Here is another installment from my review of the June 2012 New York State Math Regents exams.
Mathematically erroneous questions consistently appear on these exams. Here are two recent examples, both from the Algebra 2 / Trigonometry exam.
According to the scoring key, the correct answer is (4). This would be the correct answer if the angle were given as -50 degrees. Notice, however, that no degree symbol is present. This means the angle is actually -50 radians. In degrees, -50 radians is equivalent to roughly -2864.8 degrees, which itself is equivalent to roughly 15 degrees. Thus, the actual correct answer is (3).
The above problem could be considered a typo (although no correction was ever issued), but the most erroneous Regents questions demonstrate a real lack of mathematical understanding on the part of the exam creators. Consider the following question on complex numbers.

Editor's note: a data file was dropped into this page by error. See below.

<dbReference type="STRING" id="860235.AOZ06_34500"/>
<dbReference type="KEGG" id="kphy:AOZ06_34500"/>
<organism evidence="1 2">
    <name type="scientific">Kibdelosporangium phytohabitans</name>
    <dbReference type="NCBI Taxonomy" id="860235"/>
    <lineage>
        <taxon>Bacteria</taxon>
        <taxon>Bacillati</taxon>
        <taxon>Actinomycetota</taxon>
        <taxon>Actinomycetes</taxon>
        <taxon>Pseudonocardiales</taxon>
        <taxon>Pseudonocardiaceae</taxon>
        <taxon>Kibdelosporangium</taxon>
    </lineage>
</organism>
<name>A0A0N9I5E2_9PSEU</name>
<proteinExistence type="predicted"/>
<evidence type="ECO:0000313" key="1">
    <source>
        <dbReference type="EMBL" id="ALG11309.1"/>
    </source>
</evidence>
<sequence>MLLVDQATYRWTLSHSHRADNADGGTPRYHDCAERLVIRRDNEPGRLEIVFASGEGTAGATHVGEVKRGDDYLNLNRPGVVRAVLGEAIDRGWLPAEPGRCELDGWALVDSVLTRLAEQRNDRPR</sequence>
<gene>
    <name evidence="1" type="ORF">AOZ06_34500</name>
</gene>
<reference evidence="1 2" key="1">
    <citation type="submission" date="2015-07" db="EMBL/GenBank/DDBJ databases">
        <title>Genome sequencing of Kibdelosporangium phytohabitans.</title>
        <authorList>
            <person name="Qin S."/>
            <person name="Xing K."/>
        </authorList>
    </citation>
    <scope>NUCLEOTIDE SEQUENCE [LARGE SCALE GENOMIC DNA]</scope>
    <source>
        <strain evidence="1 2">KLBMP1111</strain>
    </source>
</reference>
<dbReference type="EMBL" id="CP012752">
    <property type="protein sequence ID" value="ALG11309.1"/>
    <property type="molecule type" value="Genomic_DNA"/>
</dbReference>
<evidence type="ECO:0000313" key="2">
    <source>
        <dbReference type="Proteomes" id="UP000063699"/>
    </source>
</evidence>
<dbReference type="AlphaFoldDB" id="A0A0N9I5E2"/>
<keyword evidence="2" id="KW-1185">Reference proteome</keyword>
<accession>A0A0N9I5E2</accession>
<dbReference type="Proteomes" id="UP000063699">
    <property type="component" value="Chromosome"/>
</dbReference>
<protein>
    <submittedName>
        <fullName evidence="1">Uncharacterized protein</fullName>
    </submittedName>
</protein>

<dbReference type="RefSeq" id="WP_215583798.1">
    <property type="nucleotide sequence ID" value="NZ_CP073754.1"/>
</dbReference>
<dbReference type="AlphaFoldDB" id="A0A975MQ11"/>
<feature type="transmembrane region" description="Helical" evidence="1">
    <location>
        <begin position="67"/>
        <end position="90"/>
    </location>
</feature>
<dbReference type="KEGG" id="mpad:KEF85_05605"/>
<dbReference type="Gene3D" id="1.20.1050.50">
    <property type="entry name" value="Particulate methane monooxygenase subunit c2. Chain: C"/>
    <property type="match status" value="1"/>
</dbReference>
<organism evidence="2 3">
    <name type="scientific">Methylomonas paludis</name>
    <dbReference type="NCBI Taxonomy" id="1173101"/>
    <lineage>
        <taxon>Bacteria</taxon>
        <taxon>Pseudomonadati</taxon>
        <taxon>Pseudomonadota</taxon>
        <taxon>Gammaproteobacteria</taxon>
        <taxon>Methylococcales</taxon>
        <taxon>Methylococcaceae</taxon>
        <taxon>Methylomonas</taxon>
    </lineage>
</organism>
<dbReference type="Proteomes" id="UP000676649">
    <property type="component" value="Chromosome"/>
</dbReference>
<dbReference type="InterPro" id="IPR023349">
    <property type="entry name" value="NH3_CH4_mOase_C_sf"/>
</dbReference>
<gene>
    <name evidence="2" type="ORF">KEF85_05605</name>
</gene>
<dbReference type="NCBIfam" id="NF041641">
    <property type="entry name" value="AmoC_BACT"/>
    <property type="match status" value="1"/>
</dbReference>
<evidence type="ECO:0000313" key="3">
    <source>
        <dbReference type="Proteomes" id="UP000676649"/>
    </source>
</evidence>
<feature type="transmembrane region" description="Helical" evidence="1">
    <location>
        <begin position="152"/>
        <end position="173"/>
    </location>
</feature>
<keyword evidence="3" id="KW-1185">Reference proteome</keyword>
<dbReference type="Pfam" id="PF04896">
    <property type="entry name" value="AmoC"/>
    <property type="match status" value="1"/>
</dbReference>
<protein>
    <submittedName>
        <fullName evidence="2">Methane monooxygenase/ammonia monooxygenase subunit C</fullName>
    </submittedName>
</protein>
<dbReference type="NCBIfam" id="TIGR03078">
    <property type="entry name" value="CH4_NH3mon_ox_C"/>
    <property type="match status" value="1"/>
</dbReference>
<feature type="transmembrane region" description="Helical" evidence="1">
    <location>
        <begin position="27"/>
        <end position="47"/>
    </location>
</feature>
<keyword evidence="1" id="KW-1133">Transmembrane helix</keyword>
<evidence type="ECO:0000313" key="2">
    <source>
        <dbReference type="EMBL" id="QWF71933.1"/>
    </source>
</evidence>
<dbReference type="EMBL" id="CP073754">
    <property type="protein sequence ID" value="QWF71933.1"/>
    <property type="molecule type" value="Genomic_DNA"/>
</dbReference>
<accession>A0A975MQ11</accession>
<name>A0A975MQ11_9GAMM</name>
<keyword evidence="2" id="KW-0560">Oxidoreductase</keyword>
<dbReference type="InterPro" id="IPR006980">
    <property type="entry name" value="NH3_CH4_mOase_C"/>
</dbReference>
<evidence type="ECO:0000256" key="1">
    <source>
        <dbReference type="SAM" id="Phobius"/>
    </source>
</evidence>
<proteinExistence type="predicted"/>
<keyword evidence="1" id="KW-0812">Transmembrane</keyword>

None of these answers are correct.
The exam writers believe that (3) is the correct answer. Given a complex number a + bi, the conjugate is indeed a – bi, provided that a and b are real numbers. But x is a variable, and there is no reason to assume that x has to be a real number. If x = i, for example, (3) is not the complex conjugate of -5x + 4i. In this case, the conjugate of the original expression is i, while (3) evaluates to - 9i.
As emphasis on standardized exam performance continues to grow, a few points here or there can make a big difference in the lives of students, teachers, and schools. The consistent appearance of erroneous mathematics on these exams calls into question their validity as a measurement of “student achievement”.